• Cencinai: Education Centers, Nutrition and Holistic Care

Cencinai: Education Centers, Nutrition and Holistic Care

This national program aims to improve the nutrition of participating mothers and children and enhance children's potential for development as a means of lifting them out of poverty and vulnerability. The program offers assistance in the areas of nutrition, childcare, and child protection services, and promotes the growth and development of children up to age 13. Its activities have been designed to support working mothers.

Meets the criteria established under Health in All Policies:

  • Although it does not have a great political commitment from from the executive branch , since 1970, the government of Costa Rica has enacted several laws to strengthen the program's operations and financing, creating in 1977 the Centers for Children's Nutrition and Comprehensive Care (CINAI).
  • Separate structure. Under Law No. 8809 (2010), the National Office for Education and Nutrition, which has regional and local offices, is responsible for implementing this program.
  • Participation of other sectors. The Ministry of Education is responsible for designing the centers' integrated programs. CEN-CENAI collaborating agencies include: the Joint Institute for Social Assistance (IMAS); the National Office for Community Development; Community Development and Welfare Association; the National Kindergarten Board; municipal governments; the Social Security Department, the National Institute for Women; the Costa Rican Institute of Sports and Recreation; the National Learning Institute; the National Institute on Alcoholism and Drug Abuse; and the National Network on Domestic Violence.
  • Separate budget. The program is financed through national budget allocations in thehealth category. The Fund for Social Development and Assignments (FODESAF), which reports to the Ministry of Labor and Social Security, also supports the initiative.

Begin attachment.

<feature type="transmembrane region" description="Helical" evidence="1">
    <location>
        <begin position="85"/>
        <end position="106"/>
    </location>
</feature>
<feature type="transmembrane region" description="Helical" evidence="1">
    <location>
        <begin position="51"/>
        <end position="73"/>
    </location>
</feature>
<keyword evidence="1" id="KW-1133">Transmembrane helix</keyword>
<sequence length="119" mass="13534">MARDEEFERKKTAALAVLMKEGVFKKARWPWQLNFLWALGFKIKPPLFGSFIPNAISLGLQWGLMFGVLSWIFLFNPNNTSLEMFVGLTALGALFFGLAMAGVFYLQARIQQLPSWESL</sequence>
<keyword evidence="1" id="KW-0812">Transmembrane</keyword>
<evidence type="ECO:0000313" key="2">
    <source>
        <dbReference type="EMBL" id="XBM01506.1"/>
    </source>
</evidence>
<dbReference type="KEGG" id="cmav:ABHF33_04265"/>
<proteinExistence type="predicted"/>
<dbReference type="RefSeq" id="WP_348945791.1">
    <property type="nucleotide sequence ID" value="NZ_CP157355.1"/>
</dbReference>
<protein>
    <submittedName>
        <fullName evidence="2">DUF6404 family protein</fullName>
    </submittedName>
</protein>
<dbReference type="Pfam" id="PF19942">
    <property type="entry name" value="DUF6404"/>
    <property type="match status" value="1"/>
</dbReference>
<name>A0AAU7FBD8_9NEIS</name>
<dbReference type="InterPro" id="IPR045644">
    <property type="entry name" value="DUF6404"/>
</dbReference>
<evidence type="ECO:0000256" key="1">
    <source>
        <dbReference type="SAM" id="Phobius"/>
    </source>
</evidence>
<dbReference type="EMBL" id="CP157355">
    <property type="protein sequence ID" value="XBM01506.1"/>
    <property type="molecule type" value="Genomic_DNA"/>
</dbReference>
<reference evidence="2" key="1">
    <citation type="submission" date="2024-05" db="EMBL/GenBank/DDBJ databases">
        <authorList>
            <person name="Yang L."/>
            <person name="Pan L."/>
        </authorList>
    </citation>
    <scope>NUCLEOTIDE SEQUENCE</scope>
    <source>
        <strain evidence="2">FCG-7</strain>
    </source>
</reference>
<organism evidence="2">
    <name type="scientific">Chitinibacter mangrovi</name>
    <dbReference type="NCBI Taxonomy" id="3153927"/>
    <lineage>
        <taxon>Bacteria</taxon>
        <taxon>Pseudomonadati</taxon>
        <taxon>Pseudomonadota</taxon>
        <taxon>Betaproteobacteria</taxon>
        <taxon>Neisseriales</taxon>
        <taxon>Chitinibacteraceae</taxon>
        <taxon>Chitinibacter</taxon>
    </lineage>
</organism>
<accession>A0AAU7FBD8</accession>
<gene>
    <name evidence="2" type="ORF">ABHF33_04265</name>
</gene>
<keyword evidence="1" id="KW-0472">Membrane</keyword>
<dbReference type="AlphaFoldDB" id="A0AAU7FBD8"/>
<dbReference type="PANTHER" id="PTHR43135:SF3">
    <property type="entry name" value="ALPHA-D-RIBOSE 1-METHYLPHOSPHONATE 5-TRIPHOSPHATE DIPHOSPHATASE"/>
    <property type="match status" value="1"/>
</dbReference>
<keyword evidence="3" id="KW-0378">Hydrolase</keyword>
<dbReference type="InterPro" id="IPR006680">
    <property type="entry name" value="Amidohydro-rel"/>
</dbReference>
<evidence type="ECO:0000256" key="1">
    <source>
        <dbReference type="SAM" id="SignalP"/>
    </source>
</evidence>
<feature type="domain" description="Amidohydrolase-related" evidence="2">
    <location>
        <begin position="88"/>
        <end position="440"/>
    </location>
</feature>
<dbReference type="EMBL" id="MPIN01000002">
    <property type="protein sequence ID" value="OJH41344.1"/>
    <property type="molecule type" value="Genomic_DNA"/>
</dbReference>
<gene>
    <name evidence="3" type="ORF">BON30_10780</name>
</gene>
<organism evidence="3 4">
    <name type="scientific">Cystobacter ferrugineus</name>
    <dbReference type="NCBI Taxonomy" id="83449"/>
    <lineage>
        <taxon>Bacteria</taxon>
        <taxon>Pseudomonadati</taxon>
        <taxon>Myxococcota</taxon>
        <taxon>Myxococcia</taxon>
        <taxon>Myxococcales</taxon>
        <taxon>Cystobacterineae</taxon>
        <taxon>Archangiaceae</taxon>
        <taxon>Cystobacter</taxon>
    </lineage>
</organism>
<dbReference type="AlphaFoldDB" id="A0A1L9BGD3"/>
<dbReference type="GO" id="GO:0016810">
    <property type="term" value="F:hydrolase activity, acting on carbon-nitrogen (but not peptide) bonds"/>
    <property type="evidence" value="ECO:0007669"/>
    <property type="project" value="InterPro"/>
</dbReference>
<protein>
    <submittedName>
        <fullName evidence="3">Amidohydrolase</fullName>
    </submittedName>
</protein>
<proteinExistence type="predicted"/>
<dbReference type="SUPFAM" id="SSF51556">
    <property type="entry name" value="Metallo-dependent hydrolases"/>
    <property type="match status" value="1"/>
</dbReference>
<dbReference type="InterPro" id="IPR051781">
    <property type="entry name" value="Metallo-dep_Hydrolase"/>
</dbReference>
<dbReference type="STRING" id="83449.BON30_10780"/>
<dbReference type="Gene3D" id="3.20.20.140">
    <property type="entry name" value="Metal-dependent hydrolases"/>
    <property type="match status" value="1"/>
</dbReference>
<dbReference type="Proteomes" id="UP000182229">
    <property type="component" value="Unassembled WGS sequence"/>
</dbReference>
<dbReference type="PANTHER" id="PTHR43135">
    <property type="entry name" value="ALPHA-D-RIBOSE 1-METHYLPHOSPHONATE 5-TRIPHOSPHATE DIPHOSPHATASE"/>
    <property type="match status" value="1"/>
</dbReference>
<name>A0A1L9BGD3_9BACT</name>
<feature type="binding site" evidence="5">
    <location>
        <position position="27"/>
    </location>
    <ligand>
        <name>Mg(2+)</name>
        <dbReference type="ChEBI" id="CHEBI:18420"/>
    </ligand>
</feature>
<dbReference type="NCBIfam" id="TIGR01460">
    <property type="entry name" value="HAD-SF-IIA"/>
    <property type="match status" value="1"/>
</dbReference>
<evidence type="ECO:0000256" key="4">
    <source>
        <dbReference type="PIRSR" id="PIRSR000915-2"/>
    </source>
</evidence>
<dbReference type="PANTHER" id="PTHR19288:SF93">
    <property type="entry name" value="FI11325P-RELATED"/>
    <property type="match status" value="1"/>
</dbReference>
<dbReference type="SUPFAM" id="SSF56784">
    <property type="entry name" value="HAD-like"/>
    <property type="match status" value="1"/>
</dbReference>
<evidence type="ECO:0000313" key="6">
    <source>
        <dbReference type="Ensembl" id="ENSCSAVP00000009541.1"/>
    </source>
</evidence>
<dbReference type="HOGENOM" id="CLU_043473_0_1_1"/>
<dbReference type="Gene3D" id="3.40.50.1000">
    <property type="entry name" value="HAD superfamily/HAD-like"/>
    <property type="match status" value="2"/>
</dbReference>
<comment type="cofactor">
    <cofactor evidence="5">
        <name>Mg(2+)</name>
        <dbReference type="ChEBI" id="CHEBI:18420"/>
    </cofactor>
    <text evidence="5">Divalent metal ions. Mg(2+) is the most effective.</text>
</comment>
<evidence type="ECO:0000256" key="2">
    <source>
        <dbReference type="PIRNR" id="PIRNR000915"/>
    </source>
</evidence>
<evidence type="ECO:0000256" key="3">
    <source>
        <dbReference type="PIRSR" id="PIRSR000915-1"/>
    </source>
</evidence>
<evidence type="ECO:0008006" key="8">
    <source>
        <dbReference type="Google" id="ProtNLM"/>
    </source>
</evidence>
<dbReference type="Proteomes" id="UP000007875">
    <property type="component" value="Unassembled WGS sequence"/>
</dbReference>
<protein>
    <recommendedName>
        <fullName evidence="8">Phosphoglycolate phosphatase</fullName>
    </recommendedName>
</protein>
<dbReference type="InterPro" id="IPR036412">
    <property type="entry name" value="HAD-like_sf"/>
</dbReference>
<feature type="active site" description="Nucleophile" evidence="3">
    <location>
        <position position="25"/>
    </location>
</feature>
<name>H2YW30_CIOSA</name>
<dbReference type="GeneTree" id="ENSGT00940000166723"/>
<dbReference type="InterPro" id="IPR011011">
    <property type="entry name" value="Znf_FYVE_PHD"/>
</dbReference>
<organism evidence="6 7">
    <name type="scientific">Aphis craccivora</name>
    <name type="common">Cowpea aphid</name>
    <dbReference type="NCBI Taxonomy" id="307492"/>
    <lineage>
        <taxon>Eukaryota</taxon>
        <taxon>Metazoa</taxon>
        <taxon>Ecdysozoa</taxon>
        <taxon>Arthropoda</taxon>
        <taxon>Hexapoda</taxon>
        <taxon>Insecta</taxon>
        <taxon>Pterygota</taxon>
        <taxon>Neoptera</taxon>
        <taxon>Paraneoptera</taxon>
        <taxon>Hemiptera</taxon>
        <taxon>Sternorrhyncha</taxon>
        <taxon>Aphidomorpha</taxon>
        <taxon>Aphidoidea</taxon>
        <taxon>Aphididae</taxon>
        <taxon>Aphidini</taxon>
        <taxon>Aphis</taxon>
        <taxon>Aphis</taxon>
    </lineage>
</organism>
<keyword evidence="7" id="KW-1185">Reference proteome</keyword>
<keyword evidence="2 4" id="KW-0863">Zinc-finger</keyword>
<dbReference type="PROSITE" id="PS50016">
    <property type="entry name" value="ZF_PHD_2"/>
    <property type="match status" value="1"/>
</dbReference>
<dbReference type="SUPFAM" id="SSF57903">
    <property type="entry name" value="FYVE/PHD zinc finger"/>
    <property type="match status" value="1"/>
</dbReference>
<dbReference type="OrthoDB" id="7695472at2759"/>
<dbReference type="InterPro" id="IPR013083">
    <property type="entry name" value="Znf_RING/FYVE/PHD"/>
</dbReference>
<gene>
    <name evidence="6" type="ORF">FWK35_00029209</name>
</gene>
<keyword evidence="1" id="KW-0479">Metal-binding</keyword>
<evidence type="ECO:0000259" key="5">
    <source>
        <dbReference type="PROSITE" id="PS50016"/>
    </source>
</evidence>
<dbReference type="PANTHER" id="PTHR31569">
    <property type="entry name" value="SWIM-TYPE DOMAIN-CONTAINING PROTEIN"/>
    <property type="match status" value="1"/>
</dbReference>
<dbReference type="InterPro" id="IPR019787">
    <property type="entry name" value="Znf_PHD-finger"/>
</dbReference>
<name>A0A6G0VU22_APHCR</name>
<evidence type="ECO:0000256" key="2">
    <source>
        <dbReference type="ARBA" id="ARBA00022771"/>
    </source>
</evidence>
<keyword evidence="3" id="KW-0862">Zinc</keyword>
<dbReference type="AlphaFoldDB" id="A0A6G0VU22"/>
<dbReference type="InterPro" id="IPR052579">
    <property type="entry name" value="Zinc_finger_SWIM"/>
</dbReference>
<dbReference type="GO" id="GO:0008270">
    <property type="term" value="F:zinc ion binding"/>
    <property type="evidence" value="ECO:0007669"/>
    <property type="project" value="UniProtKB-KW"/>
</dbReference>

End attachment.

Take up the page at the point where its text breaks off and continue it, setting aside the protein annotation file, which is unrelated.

• Focuses on reducing inequity. The program seeks to reduce inequity by serving pregnant and nursing mothers and at-risk children to foster social assimilation and set them on a path towards becoming healthy, contributing citizens.
  • Intersectoral action. The health and education sectors are actively involved in the centers, along with other relevant agencies. The centers curriculum is enriched by activities sponsored by other ministries, including the " Bibliobus " and "Grow with music" programs and awareness-raising campaigns such as "Teaching without hitting ".
  • The program contributes to public policies that impact health and the institutions of the health sector. A 1951 Executive Order created a Nutrition Department under the Ministry of Health. Since then, the Legislative Assembly has enacted two laws relevant to the program: Law No. 5662 – Social Fund for Development and Family Allowances (1974) and Law No. 8809 (2010), which converted the program into an office under the Ministry of Health and granted it operational autonomy.
  • There is scientific evidence of the program's results. The program is evaluated through internal evaluations by the Ministry of Health, and the Ministry of Labor and Comptroller General of the Republic conduct external evaluations and audits in CENCINAI (completion of planned activities, impact on coverage levels, and improvements in child health and bio- psychosocial development). While the results of these audits are currently being reviewed, it is worth noting that by the end of 2011, the program was operating 624 centers and serving 125,030 beneficiaries.
  • Social participation. Communities hold assemblies to form local Community Development and Welfare Associations (ADEC) to support CEN-CINAI's centers. These community representatives are involved in program implementation. In some communities, government institutions networks have been set up to coordinate joint efforts to meet the needs of the local population.